Tag Archives: Cures

The wonderfull and true relation of the bewitching a young girle in Ireland

Brief summary:
A young girl answer the door to begging witch, gave her food, and ate a leaf she was given then becoming extremely sick, she was transformed by a demon into ghastly shapes, vomited several unpleasant items, the witch was apprehended but said it was useless to kill her because she was under the control of two other witches, the author made a medicine which cured her and included the recipe.

Fuller summary:
It is said that God keeps us from knowing about the unseen world of spirits. However, those who don’t know God would be cured by seeing these spirits and apparitions. In this text written by Daniel Higgs, spirits and devilish forces cannot do anything to us without the power of God, yet a witness presents a case of these satanic forces influencing the power of a bewitchment of a young Irish girl.

As a key character in this detailed account, the little nine year girl goes through a series of torment and unrelenting afflictions at the hands of an evil witch. With no concrete evidence as to why the witch desired to torture her in the first place (the begging hag was presented bread and beer from the girl-was this not good enough?), the innocent child placed the witch’s “gift” of a sorrel leaf in her mouth and from there her horrific battle with countless diseases began. With no relief and for weeks, the girl battled with vomiting horse dung, needles, pins, hairs, feathers, and the occasional shape shifting into demonic animals. To make matters worse, the so-called witch would show up cleverly distanced from her house, yet still placed near enough as to torment the girl even more with her bewitching eye rolls and scorns.

Strangled, burned, and at the verge of being hanged, the accused witch would not free the child from her horrors. Noting that too many weeks had passed, and the bewitching from two other witches onto the girl, there seemed to be no hope. The parents decided it was time to call for a witch physician, and even he couldn’t do much for the girl. After countless sessions with ministers and their exorcisms on the child, her troubles just seemed to proliferate. There was even one point when the minister stopped reading his Bible and the girl became quiet and seemed cured, however, not for long. Her condition shifted from bad to worse and she started throwing up pins and needles from inside her body. These series of unrelenting spectacles inflicted upon the girl were clearly defined as the act of a witch, for it was not even a question that some crafty demonic being was involved. In no way could it ever be normal for these strange, abnormal events to occur without a logical, rational explanation.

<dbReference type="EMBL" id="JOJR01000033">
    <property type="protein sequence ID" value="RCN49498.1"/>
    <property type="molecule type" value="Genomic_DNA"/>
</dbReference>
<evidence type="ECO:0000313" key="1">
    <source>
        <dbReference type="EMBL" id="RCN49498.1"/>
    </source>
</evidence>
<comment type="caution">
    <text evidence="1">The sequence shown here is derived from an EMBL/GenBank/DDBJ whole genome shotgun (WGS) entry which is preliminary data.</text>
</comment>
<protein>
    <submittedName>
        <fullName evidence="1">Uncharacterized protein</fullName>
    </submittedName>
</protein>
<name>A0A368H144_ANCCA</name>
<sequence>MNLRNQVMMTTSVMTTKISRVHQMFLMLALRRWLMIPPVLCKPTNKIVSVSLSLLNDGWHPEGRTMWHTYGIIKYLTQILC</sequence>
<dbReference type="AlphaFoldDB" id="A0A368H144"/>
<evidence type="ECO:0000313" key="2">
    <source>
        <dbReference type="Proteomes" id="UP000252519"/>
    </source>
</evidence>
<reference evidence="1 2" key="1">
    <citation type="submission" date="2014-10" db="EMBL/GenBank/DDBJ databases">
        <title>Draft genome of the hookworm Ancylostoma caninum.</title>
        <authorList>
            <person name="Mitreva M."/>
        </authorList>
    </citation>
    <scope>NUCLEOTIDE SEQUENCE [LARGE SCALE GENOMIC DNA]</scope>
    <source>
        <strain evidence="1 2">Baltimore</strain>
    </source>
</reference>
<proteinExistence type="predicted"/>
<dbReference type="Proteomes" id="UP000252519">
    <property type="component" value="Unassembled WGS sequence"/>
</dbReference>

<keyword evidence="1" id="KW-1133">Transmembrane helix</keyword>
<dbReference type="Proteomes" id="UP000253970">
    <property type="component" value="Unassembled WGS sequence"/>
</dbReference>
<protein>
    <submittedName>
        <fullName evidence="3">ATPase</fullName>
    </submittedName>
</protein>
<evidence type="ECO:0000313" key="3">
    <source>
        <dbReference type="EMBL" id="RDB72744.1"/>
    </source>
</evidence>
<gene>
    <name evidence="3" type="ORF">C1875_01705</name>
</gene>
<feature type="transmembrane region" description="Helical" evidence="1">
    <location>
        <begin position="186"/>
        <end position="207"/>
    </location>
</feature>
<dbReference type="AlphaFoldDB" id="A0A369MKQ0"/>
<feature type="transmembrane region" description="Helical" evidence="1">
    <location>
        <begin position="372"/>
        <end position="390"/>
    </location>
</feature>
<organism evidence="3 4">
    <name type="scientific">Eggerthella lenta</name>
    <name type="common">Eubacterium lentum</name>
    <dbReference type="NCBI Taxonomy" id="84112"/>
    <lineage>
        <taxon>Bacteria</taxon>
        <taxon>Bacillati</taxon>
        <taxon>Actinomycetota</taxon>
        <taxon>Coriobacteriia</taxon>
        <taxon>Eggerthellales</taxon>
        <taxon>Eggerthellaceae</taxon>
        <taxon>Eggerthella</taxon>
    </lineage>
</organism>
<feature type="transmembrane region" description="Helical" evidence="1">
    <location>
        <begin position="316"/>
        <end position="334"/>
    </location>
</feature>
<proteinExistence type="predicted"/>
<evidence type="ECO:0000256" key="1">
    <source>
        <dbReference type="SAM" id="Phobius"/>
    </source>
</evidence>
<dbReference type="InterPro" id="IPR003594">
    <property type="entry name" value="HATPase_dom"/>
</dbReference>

The end of this pamphlet describes a final attempt to cure the girl from her wretched dilemma. By carrying her daughter to a special witch doctor in Dublin, the mother was able to get comfort and peace at last. A special ointment made from a mixture of dog grease, bear grease, leaves, and berries all exposed under the sun for nine weeks, cured the girl, leaving her in a transient state of melancholy. These simple human made/available ingredients show that we do have some kind of attack/barrier against the cursing of these witches. From this testimonial we can see the malicious nature of witches and their unrational inflictions which cannot be explained by any reason other than witchcraft. I don’t believe any form of science or morality can explain why a young girl would bloodlessly vomit up needles, knifes and shape shift into strange animals. The forces of a witch and her demonic counterpart are out of the nature of God’s divine power, and this pamphlet shows the degree of how powerful the force of this satanic entity actually is. Also, this account helps to establish the notion that although there is no absolute link for witchcraft, there are common activities involved with their nature, one of which is this narrative of the beggar. This eyewitness account is important because although there were fraud possessions and testimonials against witches, the doctor’s narrative shows a true bewitching of a little girl and her cure.